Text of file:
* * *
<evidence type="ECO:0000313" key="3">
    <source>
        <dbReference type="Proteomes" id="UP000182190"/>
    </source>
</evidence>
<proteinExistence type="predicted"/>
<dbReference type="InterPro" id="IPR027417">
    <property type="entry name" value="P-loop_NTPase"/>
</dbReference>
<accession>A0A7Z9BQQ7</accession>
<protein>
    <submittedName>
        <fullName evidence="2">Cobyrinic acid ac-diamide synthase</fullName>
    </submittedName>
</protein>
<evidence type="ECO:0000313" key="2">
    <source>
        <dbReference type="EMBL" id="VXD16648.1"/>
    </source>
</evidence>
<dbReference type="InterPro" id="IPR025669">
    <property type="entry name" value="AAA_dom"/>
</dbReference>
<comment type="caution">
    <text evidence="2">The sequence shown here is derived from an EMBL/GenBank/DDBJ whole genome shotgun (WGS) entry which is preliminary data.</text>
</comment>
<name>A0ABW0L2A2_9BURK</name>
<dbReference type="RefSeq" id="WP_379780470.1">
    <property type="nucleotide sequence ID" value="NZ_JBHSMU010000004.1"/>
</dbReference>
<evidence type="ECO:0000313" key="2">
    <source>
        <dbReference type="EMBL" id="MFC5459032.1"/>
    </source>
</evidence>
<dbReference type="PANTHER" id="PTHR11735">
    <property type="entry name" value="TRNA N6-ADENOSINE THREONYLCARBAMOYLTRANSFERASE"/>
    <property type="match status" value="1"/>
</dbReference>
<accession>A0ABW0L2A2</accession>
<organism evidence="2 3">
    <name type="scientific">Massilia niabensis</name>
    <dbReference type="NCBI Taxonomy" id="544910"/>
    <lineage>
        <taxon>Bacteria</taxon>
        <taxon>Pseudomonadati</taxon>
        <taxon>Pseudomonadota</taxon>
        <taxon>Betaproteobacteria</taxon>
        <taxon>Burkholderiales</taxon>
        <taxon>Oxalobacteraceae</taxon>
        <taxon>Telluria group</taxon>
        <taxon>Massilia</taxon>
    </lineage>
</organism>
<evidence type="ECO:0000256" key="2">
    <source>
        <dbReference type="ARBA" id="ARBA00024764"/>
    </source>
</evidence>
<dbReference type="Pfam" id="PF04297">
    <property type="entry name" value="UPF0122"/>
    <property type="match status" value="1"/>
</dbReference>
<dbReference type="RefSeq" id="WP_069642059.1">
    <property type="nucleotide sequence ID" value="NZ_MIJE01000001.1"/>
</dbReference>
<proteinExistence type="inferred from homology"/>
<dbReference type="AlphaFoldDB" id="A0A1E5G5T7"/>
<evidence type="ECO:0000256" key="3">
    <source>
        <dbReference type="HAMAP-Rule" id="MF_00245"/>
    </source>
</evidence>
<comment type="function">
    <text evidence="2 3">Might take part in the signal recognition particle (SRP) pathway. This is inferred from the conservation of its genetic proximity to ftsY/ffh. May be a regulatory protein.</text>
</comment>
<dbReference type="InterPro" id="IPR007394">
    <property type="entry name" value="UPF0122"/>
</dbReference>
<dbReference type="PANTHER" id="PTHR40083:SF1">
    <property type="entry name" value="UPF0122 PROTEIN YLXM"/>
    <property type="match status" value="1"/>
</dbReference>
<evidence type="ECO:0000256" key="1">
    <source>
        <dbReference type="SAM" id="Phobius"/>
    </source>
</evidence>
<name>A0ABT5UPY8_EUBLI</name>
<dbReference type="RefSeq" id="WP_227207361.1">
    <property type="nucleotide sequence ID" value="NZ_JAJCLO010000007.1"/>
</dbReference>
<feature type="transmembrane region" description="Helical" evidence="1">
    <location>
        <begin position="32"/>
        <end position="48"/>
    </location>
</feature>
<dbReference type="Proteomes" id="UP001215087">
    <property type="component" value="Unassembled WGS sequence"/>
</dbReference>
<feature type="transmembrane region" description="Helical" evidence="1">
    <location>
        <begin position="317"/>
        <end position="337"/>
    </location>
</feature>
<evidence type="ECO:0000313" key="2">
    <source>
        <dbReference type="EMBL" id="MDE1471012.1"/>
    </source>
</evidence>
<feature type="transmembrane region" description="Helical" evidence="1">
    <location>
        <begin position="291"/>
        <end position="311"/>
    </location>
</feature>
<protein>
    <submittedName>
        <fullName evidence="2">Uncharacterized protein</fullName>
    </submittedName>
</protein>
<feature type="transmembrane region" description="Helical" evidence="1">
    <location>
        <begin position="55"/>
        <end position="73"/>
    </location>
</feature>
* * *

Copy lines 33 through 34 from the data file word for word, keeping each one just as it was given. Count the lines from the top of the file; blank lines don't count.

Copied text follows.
        <dbReference type="EMBL" id="MFC5459032.1"/>
    </source>